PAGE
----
Fingolimod SLNs: Preparation, in vitro evaluation and Optimization of lyophilization using D-Optimal Experimental Design

Document Type: Original Article

Authors

1 Department of Pharmaceutics, Pharmacy Faculty, Islamic Azad University, Tehran, Iran

2 1Department of Pharmaceutical Chemistry, Pharmaceutical Sciences Branch, Islamic Azad University (IAUPS), Tehran, Iran.

3 5Department of Drug and Food Control, Faculty of Pharmacy, Tehran University of Medical Sciences, Tehran, Iran

Abstract

Abstract
Multiple Sclerosis (MS) is one of the most common neurological disorders diagnosed in young adults. there are no current cures for the disease or its underlying causes, some drugs have been developed that can decrease or delay disease progression. Fingolimod is an immunomodulating drug, mostly used for treating multiple sclerosis (MS). It approximately halves the rate of relapse in relapsing-remitting multiple sclerosis over a two-year period; however, Fingolimod causes a number of off-target effects including cardiovascular complaints. A different delivery method may alleviate some of these effects. Lipid-based nanoparticles containing Fingolimod were prepared using cholesterol as a biocompatible lipid through a high pressure homogenization technique. The physical and chemical properties of the resulting particles, including particle size, zeta potential, morphology, drug-loading capacity and release profile, were investigated. A preferred formula was lyophilized using mannitol as the cryoprotectant. A D-optimal model was used to determine optimum freeze-drying conditions that minimized size enlargement and maximized the zeta potential of the processed particles.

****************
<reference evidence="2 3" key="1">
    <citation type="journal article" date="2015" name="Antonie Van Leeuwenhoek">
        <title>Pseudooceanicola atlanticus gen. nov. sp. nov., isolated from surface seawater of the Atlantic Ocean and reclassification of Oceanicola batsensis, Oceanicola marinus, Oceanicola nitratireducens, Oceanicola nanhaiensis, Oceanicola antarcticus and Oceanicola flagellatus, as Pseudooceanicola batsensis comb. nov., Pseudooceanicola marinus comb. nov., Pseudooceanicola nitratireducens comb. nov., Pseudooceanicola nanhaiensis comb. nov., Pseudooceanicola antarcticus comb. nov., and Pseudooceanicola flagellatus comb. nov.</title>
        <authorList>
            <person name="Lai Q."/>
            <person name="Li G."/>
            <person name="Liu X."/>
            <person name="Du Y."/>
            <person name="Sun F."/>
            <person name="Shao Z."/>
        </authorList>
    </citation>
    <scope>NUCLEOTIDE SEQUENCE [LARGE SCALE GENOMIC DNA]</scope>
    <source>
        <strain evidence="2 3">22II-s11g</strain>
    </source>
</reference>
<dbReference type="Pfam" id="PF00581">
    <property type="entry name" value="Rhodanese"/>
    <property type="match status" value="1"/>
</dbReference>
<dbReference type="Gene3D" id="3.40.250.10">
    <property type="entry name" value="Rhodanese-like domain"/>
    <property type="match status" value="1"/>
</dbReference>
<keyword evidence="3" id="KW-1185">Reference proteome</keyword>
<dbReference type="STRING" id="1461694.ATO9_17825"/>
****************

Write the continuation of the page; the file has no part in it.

Results: The optimized Fingolimod SLNs are 150 nm in diameter with a Zeta potential of 19 mV. AFM imaging confirms that the particles remain spherical. Fingolimid loading efficiency was found to be 89%, and 85% of the loaded drug was released over 16 days. Results demonstrated that nanotechnology could help to prolong the drug efficacy duration as well could increase compliance of patient to continue MS control, whole life duration.
Conclusion: Sustained release Fingolimod SLNs using cholesterol as the matrix are effective and may provide an alternative to oral drug administration to prolong drug administering intervals and increase chance of treatment following by patients.

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